Tuesday, November 27, 2018

Hidden inside a Bruegel

Vienna is marking the 450th anniversary of the death of Pieter Bruegel with an exhibition of 87 of his works. 

One of the paintings, entitled  “The Battle Between Carnival and Lent,” shows a busy city scene that contrasts the secular and religious life, with the inn on one side and the church on the other.

According to the New York Times, researchers using X-ray photography to peel back the layers of the painting have discovered that the image was sanitized at some point: macabre or provocative details have been painted over to make the image more innocuous. 

At an earlier stage of the painting, a cross on a long-handled peel was replaced with a pair of fish (above). In another part of the painting, a corpse in a cart was obscured with a drape, and a dead body on the ground was removed.
"[Bruegel] showed us a comic, violent, and sometimes ugly universe of common folk at a time that the Spanish Inquisition was sweeping Europe in the 16th century. On his death bed, Bruegel advised his wife to burn his drawings, for fear “that they were too caustic or derisory, either because he was sorry” or because she might get in trouble with the authorities, according to a 1604 biography by Karel van Mander. Was he afraid of retribution because his drawings were too subversive?"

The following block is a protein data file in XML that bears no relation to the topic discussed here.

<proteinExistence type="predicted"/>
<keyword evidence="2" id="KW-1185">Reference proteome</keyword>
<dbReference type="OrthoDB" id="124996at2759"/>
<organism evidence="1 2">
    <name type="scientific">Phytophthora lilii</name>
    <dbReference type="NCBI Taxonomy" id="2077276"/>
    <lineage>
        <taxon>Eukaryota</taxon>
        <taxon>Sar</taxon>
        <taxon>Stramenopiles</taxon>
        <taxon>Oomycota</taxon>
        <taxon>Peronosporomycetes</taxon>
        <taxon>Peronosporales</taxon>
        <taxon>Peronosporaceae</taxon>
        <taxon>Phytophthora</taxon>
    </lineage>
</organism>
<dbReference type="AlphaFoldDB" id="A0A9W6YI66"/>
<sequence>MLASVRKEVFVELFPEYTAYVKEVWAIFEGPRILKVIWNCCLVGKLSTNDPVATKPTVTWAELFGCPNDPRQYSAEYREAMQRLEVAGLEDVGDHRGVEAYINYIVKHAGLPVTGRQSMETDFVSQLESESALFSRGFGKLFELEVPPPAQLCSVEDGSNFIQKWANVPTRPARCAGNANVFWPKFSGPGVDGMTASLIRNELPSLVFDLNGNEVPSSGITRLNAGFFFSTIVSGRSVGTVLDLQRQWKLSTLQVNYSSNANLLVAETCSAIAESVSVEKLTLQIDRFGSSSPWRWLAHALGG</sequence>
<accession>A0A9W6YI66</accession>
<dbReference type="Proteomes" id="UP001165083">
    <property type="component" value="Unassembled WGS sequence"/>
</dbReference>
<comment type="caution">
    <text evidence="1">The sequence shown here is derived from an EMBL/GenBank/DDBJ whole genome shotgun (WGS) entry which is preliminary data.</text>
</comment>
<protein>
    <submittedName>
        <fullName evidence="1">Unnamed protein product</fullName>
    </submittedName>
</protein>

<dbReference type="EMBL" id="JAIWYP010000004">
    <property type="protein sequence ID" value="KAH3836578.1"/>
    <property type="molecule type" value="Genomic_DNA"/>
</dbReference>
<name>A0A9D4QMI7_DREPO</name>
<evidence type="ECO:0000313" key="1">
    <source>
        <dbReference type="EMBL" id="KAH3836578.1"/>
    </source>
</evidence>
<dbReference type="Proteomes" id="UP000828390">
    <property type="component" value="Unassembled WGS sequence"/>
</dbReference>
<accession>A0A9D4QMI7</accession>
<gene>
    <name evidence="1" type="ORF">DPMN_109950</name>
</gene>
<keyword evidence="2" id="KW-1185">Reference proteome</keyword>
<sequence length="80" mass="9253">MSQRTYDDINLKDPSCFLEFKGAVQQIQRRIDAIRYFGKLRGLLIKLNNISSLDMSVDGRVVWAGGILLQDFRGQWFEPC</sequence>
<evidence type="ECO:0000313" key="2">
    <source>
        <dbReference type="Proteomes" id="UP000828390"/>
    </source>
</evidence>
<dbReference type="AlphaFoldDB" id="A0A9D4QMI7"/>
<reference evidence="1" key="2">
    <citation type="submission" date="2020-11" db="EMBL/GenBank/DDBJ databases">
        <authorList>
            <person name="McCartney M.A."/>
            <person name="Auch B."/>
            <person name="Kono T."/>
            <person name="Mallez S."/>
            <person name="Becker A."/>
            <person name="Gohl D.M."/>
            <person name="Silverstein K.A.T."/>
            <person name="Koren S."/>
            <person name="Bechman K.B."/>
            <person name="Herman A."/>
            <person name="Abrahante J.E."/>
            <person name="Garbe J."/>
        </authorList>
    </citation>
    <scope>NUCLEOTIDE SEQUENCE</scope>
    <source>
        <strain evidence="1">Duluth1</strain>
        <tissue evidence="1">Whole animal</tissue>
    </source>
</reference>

Read more:
New York Times: Peeling Back the Paint to Discover Bruegel’s Secrets
The exhibition "Bruegel" will be up at the Kunsthistorisches Museum through January 13, 2019.
Book: Pieter Bruegel: The Complete Works
"The Battle Between Carnival and Lent" on Wikipedia


Roberto Quintana said...

I'm pretty sure I can see 'Waldo' way back there in the crowd, on the left, behind the guy in the purple dino-suit.
And I'm sure that guy in the red tights has no pants on in the black and white photo! -RQ

Roberto Quintana said...

(Click-Bait Alert?)
Sorry to disappoint you... but it really DOES look like he has lost his britches! -RQ